5 ways to help you manage your time more effectively at work

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    The modern workplace is anything but simple. The level of pressure to complete tasks quickly and effectively means that as many as 89% of employees have experienced moderate to extreme stress in the past 12 months. According to research.

    Add to this the rapidly changing business environment and the increasing demands on the workplace due to near-constant technological innovation, and it's easy to see why many employees feel like they don't have enough working hours to get everything done. Masu.

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    How can you reclaim that time and focus on driving big returns for you and your organization? Five business leaders share their top tips.

    1. Focus on high-value tasks

    Hari Ramamurthy, technology fellow at Home Depot, says the key to effective time management is to use your working hours wisely.

    “Try to perform to the best of your ability and always focus on high-value tasks,” he says.

    Ramamurthy recognizes that focusing on areas that will bring the most benefit can mean making difficult choices. “That sometimes means not consciously following every trend that comes your way,” he says.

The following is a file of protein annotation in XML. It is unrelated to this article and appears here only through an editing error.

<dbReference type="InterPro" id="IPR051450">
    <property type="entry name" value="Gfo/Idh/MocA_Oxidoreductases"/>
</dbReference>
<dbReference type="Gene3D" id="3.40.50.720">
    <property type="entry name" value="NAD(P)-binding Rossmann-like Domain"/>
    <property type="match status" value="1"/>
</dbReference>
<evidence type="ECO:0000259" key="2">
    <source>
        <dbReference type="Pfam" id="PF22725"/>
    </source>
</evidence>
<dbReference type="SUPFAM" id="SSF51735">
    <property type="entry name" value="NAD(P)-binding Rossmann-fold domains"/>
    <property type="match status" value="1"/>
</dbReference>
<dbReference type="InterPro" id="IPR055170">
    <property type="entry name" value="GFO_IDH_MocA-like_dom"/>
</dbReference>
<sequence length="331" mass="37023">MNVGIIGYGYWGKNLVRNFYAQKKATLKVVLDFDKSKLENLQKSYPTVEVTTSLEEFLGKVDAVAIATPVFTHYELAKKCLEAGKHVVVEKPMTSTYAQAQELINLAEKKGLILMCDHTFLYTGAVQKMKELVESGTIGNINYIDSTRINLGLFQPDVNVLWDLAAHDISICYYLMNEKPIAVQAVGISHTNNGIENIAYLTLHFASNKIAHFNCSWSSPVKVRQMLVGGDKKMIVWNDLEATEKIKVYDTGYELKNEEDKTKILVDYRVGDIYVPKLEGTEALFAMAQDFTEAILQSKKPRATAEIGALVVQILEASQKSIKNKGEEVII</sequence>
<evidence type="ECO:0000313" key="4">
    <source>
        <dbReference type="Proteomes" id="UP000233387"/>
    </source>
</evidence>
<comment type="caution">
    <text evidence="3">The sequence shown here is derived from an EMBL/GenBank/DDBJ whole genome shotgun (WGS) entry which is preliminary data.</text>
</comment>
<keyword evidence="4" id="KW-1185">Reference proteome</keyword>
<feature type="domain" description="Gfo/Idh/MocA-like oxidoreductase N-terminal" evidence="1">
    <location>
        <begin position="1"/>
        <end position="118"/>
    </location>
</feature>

In a one-on-one video chat with ZDNET, Ramamurthy's simple message is to think about how your time is being used profitably.

    “I think part of that approach is to work as aggressively as possible on high-value tasks, because sometimes the most valuable tasks may not be the most urgent,” he says. “So being able to spend more time on high-value tasks before they become urgent is usually the secret to success.”

    2. Split your day into two areas.

    Michelle Smith, program manager at British charity Barnardo's, says strong time management means dividing your day into two separate parts: planning activities and problem-solving activities.

    “As professionals, we have a planning element for a project and we have a manager consult us to make sure everything is done. That block is to take care of the project elements that need to be done: the actual build and testing. ” she says.

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    “In that case, you need to set aside time for problem-solving activities, which aim to find a solution to the problem before providing it to the company.”